The term “mozzarella” came into official use thanks to Bartolomeo Scappi, one of the most celebrated chefs of his time, who used the word in a recipe book in 1570.

Yesterday
In order to be enjoyed at its peak, mozzarella should be eaten the day it’s made – or at the latest, the day after. This is way for many centuries, it was only found in the regions that produce it.

Zizzona
In the Italian comedy Benvenuti al Sud the leading actor Claudio Bisio, invents a kind of mozzarella, which he calls the “Zizzona di Battipaglia”, which allegedly weighs an incredible 5 kg. After the film’s success, in 2012, the trademark Zizzona di Battipaglia was registered, for a brand that produces 800 g mozzarellas in the shape of a breast. In Italian, “zizza”, is a slang word for breasts.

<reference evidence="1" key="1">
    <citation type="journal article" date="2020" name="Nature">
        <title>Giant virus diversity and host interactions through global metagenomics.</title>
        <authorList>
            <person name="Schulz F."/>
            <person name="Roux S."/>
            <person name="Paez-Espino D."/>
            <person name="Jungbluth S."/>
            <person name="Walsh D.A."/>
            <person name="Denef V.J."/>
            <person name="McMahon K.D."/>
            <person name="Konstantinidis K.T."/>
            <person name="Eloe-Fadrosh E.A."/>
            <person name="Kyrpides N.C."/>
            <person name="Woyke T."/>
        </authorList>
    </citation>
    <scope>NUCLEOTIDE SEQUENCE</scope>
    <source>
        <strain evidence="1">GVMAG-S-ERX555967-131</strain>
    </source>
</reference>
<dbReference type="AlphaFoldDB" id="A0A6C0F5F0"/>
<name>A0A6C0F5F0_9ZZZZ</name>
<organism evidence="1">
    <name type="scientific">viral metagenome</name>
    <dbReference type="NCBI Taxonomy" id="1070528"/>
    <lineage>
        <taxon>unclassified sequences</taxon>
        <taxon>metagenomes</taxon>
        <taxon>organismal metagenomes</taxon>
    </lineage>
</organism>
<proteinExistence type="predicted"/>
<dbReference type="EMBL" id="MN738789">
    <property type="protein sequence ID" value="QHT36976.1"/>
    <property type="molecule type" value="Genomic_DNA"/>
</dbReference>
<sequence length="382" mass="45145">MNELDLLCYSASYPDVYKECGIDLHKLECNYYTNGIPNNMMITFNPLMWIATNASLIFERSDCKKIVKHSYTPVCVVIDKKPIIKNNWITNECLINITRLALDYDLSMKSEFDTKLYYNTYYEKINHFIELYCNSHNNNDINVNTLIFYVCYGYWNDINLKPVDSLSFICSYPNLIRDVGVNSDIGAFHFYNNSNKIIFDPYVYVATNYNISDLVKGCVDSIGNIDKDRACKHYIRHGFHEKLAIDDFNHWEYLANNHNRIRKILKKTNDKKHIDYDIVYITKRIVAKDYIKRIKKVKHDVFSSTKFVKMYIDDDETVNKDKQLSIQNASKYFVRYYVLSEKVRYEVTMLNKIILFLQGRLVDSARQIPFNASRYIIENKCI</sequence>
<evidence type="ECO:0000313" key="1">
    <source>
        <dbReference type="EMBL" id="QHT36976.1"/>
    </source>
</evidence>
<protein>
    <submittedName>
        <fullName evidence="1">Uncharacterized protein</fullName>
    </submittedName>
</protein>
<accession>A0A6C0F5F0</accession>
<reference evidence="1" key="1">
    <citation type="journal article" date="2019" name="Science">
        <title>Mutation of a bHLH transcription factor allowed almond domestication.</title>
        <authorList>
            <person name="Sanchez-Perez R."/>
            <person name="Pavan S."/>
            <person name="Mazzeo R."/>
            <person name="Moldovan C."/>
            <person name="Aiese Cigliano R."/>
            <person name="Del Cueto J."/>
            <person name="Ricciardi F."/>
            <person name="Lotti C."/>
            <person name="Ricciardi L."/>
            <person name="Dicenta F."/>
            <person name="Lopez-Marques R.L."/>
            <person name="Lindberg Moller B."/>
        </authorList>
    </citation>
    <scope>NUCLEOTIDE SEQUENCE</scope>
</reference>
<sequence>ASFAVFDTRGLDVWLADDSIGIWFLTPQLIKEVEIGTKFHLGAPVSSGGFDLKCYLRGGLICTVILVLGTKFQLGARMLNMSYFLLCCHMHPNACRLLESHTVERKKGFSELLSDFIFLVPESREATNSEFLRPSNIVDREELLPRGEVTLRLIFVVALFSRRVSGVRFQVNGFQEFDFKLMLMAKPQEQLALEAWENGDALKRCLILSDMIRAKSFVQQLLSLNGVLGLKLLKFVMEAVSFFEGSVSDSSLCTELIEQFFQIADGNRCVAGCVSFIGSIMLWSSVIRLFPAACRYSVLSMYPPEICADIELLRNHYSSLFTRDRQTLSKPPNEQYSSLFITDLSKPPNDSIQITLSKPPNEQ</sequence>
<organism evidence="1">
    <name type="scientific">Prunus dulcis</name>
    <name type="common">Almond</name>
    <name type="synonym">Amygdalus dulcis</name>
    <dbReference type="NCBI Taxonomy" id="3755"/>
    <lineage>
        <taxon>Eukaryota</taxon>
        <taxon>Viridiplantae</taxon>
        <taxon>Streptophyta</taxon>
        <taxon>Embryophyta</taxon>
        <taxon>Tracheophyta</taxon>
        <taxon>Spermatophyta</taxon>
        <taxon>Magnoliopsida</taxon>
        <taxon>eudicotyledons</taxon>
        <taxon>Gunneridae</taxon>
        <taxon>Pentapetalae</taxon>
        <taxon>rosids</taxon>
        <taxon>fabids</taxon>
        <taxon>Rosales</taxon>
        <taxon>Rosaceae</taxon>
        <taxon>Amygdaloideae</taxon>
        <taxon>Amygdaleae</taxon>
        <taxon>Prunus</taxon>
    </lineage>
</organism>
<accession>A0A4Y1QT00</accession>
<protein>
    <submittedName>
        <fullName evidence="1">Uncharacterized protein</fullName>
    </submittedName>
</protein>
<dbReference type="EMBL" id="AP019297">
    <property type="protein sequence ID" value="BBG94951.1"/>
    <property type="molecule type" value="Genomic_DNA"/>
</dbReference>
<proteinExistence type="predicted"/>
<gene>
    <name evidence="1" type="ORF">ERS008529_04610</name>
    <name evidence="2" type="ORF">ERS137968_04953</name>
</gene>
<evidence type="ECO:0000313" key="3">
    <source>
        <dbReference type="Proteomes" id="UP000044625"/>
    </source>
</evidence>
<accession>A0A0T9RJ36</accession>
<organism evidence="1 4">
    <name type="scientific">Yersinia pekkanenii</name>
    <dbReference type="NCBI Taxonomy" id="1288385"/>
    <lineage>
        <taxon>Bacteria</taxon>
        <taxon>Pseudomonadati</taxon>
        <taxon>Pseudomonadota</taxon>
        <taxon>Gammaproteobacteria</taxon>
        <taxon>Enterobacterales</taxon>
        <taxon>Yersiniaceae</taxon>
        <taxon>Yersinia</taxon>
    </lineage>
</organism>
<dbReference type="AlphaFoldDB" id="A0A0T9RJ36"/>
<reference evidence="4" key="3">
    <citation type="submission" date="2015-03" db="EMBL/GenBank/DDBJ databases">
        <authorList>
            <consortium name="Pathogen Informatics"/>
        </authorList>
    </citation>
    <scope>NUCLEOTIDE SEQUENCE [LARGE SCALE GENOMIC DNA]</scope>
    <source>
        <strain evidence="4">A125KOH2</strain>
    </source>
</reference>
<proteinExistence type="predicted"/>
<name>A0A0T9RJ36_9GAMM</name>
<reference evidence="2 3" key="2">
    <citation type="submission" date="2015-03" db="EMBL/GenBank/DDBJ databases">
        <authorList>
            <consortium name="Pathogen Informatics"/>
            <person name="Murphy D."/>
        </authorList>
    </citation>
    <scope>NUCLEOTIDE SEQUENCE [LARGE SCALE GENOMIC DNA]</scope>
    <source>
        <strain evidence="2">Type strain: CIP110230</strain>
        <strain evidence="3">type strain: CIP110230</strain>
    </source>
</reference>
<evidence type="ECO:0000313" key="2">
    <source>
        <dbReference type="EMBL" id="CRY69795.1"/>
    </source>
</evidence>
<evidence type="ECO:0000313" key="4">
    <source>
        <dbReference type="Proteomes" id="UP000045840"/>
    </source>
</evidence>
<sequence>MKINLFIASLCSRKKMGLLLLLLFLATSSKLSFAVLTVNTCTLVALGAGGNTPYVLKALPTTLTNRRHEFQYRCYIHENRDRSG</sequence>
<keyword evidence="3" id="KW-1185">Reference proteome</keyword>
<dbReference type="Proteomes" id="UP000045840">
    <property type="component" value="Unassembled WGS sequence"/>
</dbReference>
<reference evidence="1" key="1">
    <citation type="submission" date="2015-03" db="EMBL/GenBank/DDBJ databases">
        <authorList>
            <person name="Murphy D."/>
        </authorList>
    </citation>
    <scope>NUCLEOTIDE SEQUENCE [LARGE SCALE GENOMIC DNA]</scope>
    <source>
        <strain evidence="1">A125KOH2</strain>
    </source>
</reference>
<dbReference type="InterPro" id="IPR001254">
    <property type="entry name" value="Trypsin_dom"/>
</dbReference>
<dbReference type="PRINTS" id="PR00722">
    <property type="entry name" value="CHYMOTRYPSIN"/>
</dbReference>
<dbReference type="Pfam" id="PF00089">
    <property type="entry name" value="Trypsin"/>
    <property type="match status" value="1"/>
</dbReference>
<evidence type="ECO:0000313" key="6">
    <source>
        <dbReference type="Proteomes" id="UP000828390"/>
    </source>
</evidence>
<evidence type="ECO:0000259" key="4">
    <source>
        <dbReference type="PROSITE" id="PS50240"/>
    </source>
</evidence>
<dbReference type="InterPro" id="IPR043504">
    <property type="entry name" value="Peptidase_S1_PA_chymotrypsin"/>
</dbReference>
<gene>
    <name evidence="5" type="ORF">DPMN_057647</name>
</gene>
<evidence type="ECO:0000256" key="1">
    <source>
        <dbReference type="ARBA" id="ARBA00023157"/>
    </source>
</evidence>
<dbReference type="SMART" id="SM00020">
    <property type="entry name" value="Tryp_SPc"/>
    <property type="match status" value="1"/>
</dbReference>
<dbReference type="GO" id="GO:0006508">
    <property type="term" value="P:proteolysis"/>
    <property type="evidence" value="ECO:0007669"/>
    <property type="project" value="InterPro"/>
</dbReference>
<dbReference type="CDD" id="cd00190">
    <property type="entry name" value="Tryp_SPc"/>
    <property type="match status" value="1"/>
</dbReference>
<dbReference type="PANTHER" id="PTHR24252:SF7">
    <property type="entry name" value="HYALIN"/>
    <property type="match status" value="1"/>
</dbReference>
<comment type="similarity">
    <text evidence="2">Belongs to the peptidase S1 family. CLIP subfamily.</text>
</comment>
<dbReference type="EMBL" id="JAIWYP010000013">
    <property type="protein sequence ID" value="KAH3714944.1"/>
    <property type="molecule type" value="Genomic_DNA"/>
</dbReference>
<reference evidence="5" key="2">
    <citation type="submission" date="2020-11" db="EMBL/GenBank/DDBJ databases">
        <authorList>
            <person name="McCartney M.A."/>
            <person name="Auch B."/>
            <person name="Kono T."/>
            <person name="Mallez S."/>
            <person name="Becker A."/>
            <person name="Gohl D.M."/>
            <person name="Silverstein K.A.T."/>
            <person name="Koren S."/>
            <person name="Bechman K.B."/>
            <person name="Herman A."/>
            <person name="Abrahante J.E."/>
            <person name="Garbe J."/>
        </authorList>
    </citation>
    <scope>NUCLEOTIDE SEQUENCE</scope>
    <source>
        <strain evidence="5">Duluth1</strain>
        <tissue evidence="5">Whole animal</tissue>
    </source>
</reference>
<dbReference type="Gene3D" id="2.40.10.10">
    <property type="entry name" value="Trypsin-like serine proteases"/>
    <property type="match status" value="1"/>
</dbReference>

A trip to Girona?

Congratulations to El Celler de Can Roca, that has been crowned Best Restaurant of the World 2013!

NOMA came second this year, which is not bad at all, but I can imagine, that it’s also frustrating when you are trying to improve yourself all the time.

Osteria Francescana (Modena, Italy) came third. I hope it’ll improve again next year!:) I wouldn’t mind an Italian restaurant to be the best!:) It is on my “I want to eat there once” list. It’s not so far away from my hometown in Italy, and my husband is a cook, so I have plenty of good excuses to plan a visit to Osteria Francescana.

But I love Spanish food as well,  so I wouldn’t mind a trip to Girona!:)

 

Goodbye Rita Levi Montalcini

Great scientist and a great woman.

Addio Rita Levi Montalcini. Veramente una grande scienziata e una grande donna.